Poorva Parnaik, DMD

Mastering the art & beauty of dentistry

Dr. Poorva Parnaik has always been an artist. “When I was a kid, I loved doing art. I still do charcoal and pencil – I have pieces hanging on my wall in my office. And I love biology. I think the field of dentistry is both. It has art and it has biology, which makes it the most amazing job. It brings together aesthetic and function. It’s a perfect combination.”

Poorva Parnaik, DMD
owner, dental creations

Dr. Parnaik sees her dentistry practice as its own kind of art. Each smile is special and unique, and she works hard to ensure every outcome is beautiful.

“It’s all about how you see lines and how you create shapes,” she says. “It’s so amazing to have an artist’s eye in this field, because you don’t look at teeth the same way. Because I have that artistic side, it gives me a very good understanding of what the lines should be. I’m so engaged in what I do, because every tooth has the potential to be a beautiful tooth. It’s something I thoroughly enjoy.”

Dr. Parnaik trained and practiced in India until 2001. She then moved to Canada, and in 2006, she moved to the United States and purchased her practice. That wide range of experience influences her holistic approach to dentistry, which extends far beyond basic dental care.

“There is so much connection between what happens in your mouth and how it affects your body,” she says. “It’s incredible, when I look at a patient, I can tell from the way they close their mouth and how their bite is whether they have some kind of airway issues, snoring or other sleep issues. When I ask patients about it, they look at me in total awe.”

“I love to learn and to educate. I love to help people understand that it’s not just about your teeth – what happens there affects the whole person. And when patients say, ‘Wow, I feel so good about my smile!’ I know I’ve done something important.”

In addition to helping solve problems with sleep or jaw pain, Dr. Parnaik helps her patients understand how diet and nutrition influences not just oral health, but overall wellness.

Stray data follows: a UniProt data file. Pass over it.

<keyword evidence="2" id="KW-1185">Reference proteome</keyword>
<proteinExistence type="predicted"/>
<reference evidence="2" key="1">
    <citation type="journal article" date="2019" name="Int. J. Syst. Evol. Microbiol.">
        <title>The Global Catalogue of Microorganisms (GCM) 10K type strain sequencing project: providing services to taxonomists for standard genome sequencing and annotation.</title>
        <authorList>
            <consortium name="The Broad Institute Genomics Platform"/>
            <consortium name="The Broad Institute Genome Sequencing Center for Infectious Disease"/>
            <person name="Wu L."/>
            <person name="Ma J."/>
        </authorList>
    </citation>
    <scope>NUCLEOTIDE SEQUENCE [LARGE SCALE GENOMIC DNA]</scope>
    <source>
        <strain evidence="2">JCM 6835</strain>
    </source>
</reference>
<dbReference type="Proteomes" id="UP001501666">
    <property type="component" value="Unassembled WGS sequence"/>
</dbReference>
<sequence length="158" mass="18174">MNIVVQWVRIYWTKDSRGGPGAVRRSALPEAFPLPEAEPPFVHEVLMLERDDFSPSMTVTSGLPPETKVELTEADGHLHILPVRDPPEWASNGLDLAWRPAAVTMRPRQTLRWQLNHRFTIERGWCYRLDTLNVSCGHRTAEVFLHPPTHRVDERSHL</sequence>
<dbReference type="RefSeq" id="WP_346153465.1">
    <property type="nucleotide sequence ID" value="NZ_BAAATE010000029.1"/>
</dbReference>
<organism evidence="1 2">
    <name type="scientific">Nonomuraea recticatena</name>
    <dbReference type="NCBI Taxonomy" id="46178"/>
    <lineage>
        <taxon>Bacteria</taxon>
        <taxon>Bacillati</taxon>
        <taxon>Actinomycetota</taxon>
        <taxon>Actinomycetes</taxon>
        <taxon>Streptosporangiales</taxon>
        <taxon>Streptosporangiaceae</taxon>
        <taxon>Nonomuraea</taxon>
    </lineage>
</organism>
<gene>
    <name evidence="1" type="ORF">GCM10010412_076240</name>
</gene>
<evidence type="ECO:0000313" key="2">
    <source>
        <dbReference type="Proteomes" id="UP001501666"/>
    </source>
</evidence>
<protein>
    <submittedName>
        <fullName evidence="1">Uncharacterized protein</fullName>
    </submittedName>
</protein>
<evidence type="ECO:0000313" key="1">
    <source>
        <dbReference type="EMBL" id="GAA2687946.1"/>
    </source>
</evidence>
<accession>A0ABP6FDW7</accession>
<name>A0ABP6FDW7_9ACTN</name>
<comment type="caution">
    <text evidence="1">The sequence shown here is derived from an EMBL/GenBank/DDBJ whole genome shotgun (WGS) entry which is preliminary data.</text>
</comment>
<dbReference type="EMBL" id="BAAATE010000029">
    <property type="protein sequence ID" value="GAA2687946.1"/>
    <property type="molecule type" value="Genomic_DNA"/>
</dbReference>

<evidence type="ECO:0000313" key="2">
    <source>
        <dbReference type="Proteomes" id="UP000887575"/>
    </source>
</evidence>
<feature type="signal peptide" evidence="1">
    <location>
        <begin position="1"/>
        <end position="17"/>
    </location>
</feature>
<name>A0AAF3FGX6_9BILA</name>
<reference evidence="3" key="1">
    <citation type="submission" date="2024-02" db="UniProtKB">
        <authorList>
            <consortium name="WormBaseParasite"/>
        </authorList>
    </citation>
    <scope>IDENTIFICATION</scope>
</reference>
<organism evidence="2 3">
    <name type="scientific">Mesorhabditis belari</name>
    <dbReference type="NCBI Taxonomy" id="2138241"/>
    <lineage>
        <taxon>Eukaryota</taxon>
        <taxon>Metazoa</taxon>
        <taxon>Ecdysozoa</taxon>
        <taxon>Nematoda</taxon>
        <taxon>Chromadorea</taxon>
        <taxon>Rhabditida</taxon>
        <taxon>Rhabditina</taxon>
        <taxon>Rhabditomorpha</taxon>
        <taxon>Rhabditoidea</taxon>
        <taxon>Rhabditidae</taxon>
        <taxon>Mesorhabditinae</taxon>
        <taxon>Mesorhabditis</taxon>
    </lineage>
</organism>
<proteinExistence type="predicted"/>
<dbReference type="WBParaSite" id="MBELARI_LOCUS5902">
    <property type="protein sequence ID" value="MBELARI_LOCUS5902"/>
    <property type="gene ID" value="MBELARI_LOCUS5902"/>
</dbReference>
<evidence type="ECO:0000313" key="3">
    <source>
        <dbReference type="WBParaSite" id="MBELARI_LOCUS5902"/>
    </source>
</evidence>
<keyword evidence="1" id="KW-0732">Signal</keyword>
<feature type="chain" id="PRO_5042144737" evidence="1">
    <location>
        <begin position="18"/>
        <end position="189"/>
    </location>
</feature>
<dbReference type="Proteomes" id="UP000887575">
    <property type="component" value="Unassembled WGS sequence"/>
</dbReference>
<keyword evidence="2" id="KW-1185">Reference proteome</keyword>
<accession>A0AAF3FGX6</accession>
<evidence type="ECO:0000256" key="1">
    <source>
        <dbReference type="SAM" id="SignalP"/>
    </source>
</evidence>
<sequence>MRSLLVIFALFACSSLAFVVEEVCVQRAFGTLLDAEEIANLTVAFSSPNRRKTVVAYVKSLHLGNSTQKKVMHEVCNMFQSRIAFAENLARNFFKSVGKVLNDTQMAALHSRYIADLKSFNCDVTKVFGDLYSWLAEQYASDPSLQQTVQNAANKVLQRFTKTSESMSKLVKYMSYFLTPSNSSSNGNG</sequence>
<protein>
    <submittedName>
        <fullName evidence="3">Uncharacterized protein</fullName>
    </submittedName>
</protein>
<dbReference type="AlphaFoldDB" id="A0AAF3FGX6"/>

“I have a nutrition certification from Cornell University,” she says, “So in my office, I talk with patients about diet and nutrition. The food you eat and the way you’re chewing your food, affects everything else in your body.”

Dr. Parnaik also knows the work she does has a massive impact on her patients’ lives in more ways than one.

“It’s about your self-confidence and your social life,” she says. “If you’re not able to chew, you stop going to social events, and you dissociate from people. Food is such an integral part of our culture. It does affect your life.”

And a smile is about far more than just how you look in a photograph. Dr. Parnaik knows it can change your day-to-day life and supercharge your confidence.

“A smile you love is an instant mood enhancer,” she says. “I mean, people are just attracted to those who smile more. It’s such an inexpensive thing to wear.”

Dr. Parnaik understands that not everyone feels comfortable at the dentist’s office, but she hopes her compassion and understanding will help patients overcome their fears.

“I try to feel what patients feel, treat patients how I want to be treated and see things from their perspective,” she says. “If I was in the chair, what would I think? I keep that in my head all the time. It makes my relationship with my patients a partnership.”

When she’s not seeing patients, Dr. Parnaik’s favorite thing to do is compete in ballroom dancing. It’s just one more form of art that she feels is interconnected with her work.

“It’s an incredible hobby, and I’m very proud of it,” she says. “It’s a tough sport, but having an athletic hobby makes me a happy dentist. It’s about coordinating the left- and right-side brain with music, rhythm, timing and hand coordination. All of that makes me a better dentist.”

 

Why everyone should be practicing face yoga

Dr. Poorva Parnaik knows that sitting in a dental chair with your mouth open for an extended period of time can result in some stiffness and muscle pain. Plus, other dental issues and even stress can contribute to face and jaw clenching, teeth grinding and more. She teaches her patients “face yoga” to help relieve the strain.

“I tell people how to massage certain areas to release the tension,” Dr. Parnaik says. “It’s easy to frown, and most people don’t realize they’re doing it, but they don’t understand how that can cause tenseness and even wrinkles.”

To relieve stiffness, Dr. Parnaik suggests lowering the shoulders and relaxing the neck. Then, beginning at the center of the chin, just along the jawbone, apply gentle pressure with your fingers in an upward, massaging motion. “Once you get to the temples, lift up and in, toward the forehead,” she adds. “A very simple massage can really loosen muscles and remove tension. It’s nature’s muscle relaxer.”

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